I am sixty years old. Yep, although technically I’m ready for the twilight zone to which our culture consigns women who age, I’m damned if I’m going there quietly. It may make some people uncomfortable, but here’s a secret about aging – you just care less and less about the stuff you once thought was important. In fact, you can get positively irreverent.
As the cloak of invisibility descends and tries to drape itself around me, I give it the evil eye, and tell it that it can just bloody well wait until I’m actually dead. I don’t doubt that holding it at bay will take effort and vigilance, though, especially when it’s expected that I will wear it like a well-behaved older woman should. Hah! Chaos and mayhem may not be on my immediate agenda, but neither is being well-behaved according to cultural expectations. Having said that, if chaos and mayhem come knocking, I might just be up for it.
I refuse to buy into the cultural crap which ties up a woman’s value in her sexual currency. I realise that it’s still a pervasive patriarchal principle, but I don’t have to buy it, regardless of popular opinion. I personally don’t feel that my value has waned. Waning value is simply an external evaluation that is traditionally put onto women who age, and bought into by society at large. I feel that life has given me knowledge and experience, increased my sense of self, and allowed me to get over myself and look more outwards. In fact, life has become a lot more interesting, the more I have turned my gaze outward.
We are constantly evolving throughout our lives, and all stages are an escapade of experiences, regardless of age. However, in a youth-centric culture, which seems to have made an alliance with our patriarchal culture, there is only a brief period of time when women are deemed to have ‘peak value’, according to current thinking. What kind of BS is this? It’s ridiculous and demeaning in the extreme – and I was as guilty as the next person at believing it in my youth. It was only as I aged myself, and realised that life doesn’t stop just because it gets decided by others that our sexual currency has waned, that I understood with a kind of awe what a complete and utter tool I’d been.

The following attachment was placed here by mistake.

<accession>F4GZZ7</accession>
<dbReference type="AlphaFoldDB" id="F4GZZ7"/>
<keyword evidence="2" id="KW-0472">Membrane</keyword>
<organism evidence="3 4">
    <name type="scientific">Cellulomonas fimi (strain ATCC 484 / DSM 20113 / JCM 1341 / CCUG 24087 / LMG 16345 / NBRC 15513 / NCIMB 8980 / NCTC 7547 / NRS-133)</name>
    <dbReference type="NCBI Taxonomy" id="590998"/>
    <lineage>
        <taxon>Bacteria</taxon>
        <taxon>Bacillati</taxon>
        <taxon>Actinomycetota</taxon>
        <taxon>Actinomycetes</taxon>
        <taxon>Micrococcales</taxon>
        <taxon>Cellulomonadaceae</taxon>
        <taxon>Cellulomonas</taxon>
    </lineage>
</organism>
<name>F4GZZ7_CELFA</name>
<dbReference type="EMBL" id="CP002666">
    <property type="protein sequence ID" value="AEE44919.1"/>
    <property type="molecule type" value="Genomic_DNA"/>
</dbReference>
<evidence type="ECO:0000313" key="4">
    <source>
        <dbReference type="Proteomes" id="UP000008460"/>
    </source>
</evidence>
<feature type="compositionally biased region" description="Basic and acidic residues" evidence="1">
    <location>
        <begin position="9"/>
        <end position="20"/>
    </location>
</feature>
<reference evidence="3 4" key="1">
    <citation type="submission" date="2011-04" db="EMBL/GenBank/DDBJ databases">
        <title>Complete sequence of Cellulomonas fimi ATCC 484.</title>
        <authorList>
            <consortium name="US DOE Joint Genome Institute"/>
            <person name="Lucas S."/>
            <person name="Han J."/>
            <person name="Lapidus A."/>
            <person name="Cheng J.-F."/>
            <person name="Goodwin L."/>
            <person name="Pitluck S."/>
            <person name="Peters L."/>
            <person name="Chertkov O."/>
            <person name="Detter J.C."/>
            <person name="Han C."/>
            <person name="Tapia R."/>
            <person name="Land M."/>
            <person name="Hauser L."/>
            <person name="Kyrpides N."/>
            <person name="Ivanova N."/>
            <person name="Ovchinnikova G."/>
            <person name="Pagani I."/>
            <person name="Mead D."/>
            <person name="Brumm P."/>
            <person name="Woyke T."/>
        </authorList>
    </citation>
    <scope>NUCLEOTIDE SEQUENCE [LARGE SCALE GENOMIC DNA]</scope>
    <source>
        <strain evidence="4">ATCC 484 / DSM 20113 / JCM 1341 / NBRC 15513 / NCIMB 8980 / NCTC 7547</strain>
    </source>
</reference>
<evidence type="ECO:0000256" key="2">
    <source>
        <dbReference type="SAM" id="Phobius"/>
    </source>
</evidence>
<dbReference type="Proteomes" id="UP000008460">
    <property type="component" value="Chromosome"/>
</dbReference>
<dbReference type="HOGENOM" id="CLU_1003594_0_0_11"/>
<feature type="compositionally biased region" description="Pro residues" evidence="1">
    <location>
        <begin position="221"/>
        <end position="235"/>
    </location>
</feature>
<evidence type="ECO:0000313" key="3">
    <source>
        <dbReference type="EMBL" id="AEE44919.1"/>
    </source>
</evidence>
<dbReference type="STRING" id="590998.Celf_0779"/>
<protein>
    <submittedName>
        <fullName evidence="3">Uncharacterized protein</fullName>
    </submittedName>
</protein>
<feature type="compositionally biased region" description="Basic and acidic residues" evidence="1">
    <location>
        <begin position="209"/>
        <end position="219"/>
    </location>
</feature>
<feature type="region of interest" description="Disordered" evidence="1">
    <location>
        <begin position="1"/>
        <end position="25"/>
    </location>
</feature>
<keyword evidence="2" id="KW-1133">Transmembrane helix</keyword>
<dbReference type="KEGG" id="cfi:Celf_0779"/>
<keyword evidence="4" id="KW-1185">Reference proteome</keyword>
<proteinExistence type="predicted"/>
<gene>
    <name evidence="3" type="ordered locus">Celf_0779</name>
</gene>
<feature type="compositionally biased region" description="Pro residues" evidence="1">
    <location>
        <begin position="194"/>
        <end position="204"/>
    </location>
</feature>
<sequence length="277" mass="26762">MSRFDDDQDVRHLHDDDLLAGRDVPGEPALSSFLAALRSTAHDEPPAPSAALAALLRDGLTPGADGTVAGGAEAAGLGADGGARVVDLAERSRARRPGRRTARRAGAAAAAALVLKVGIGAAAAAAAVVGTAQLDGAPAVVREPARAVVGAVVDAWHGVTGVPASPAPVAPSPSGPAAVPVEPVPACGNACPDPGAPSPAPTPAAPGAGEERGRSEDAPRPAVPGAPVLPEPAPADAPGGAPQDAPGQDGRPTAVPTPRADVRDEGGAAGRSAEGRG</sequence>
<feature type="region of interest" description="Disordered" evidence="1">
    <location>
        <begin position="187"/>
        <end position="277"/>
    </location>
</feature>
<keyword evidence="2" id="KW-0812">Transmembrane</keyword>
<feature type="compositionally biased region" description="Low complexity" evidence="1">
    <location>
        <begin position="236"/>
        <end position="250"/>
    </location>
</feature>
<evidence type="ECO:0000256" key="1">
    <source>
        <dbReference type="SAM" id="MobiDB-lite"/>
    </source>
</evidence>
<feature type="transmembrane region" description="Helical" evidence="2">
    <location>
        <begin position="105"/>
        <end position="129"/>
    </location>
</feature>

Engaging in life with a diverse range of people of all ages makes us pull character traits out of ourselves that otherwise might remain stagnant. It helps prevents us from living in a bubble, and being victims to arrested development. Sure, it’s not always easy to mix it up with those who aren’t like us, however, it’s the way to new ideas, creative thinking, agile problem solving, and developing your own unique self. It also makes us our own role models for the world to see how we like to live and be treated. For myself, taking (reluctant) care of my elderly parents forced me to discover things about myself and change in ways that might never have happened. I wouldn’t have believed that they still had stuff they could teach me, if I hadn’t actively been in their aging lives.
So, am I going to graciously fade into older womanhood? Hell, no! It’s clear that I have a duty to show the world the error of their ways in how they treat older women, so that no-one misses out on a vital part of their character development, or the ability to role model themselves to the world. It will be a tough job, but someone has to do it, so I’m coming out of my shell to sacrifice myself for the cause.
I think I’m going to have fun with this.